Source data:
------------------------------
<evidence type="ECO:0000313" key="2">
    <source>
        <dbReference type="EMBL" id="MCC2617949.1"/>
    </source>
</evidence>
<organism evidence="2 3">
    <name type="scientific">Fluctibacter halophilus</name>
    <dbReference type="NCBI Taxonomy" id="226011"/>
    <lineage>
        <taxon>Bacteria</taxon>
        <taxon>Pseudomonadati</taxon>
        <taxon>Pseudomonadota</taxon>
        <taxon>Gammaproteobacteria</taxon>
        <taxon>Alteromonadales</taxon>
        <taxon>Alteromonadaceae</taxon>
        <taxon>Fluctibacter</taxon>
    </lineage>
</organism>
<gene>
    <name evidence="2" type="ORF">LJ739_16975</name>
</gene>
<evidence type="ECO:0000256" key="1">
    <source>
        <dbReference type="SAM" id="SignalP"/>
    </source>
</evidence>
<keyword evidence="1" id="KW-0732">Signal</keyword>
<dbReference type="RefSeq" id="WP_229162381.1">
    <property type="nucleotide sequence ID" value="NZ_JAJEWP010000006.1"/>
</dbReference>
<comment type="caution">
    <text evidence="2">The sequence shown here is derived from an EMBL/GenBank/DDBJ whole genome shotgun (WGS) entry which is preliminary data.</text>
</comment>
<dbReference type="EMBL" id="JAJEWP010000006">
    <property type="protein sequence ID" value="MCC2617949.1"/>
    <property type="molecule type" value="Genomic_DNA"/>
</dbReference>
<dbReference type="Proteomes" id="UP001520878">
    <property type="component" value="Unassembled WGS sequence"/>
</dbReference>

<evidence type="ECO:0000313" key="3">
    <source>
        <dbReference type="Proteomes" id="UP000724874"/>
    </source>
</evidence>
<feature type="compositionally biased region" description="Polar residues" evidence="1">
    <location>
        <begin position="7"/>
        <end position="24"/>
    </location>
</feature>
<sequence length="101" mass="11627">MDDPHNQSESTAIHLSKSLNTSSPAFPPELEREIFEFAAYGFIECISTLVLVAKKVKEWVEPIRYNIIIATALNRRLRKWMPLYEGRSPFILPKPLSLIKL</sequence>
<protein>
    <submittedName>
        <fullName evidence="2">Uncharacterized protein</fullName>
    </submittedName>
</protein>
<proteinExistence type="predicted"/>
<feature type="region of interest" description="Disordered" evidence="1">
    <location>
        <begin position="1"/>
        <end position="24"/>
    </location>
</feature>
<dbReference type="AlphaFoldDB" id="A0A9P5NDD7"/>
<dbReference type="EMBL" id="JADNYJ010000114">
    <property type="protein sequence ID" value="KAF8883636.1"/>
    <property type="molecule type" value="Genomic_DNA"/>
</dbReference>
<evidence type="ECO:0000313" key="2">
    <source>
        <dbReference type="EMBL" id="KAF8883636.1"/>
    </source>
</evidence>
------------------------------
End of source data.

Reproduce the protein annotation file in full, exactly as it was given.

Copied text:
<evidence type="ECO:0000313" key="2">
    <source>
        <dbReference type="EMBL" id="MCC2617949.1"/>
    </source>
</evidence>
<organism evidence="2 3">
    <name type="scientific">Fluctibacter halophilus</name>
    <dbReference type="NCBI Taxonomy" id="226011"/>
    <lineage>
        <taxon>Bacteria</taxon>
        <taxon>Pseudomonadati</taxon>
        <taxon>Pseudomonadota</taxon>
        <taxon>Gammaproteobacteria</taxon>
        <taxon>Alteromonadales</taxon>
        <taxon>Alteromonadaceae</taxon>
        <taxon>Fluctibacter</taxon>
    </lineage>
</organism>
<gene>
    <name evidence="2" type="ORF">LJ739_16975</name>
</gene>
<evidence type="ECO:0000256" key="1">
    <source>
        <dbReference type="SAM" id="SignalP"/>
    </source>
</evidence>
<keyword evidence="1" id="KW-0732">Signal</keyword>
<dbReference type="RefSeq" id="WP_229162381.1">
    <property type="nucleotide sequence ID" value="NZ_JAJEWP010000006.1"/>
</dbReference>
<comment type="caution">
    <text evidence="2">The sequence shown here is derived from an EMBL/GenBank/DDBJ whole genome shotgun (WGS) entry which is preliminary data.</text>
</comment>
<dbReference type="EMBL" id="JAJEWP010000006">
    <property type="protein sequence ID" value="MCC2617949.1"/>
    <property type="molecule type" value="Genomic_DNA"/>
</dbReference>
<dbReference type="Proteomes" id="UP001520878">
    <property type="component" value="Unassembled WGS sequence"/>
</dbReference>

<evidence type="ECO:0000313" key="3">
    <source>
        <dbReference type="Proteomes" id="UP000724874"/>
    </source>
</evidence>
<feature type="compositionally biased region" description="Polar residues" evidence="1">
    <location>
        <begin position="7"/>
        <end position="24"/>
    </location>
</feature>
<sequence length="101" mass="11627">MDDPHNQSESTAIHLSKSLNTSSPAFPPELEREIFEFAAYGFIECISTLVLVAKKVKEWVEPIRYNIIIATALNRRLRKWMPLYEGRSPFILPKPLSLIKL</sequence>
<protein>
    <submittedName>
        <fullName evidence="2">Uncharacterized protein</fullName>
    </submittedName>
</protein>
<proteinExistence type="predicted"/>
<feature type="region of interest" description="Disordered" evidence="1">
    <location>
        <begin position="1"/>
        <end position="24"/>
    </location>
</feature>
<dbReference type="AlphaFoldDB" id="A0A9P5NDD7"/>
<dbReference type="EMBL" id="JADNYJ010000114">
    <property type="protein sequence ID" value="KAF8883636.1"/>
    <property type="molecule type" value="Genomic_DNA"/>
</dbReference>
<evidence type="ECO:0000313" key="2">
    <source>
        <dbReference type="EMBL" id="KAF8883636.1"/>
    </source>
</evidence>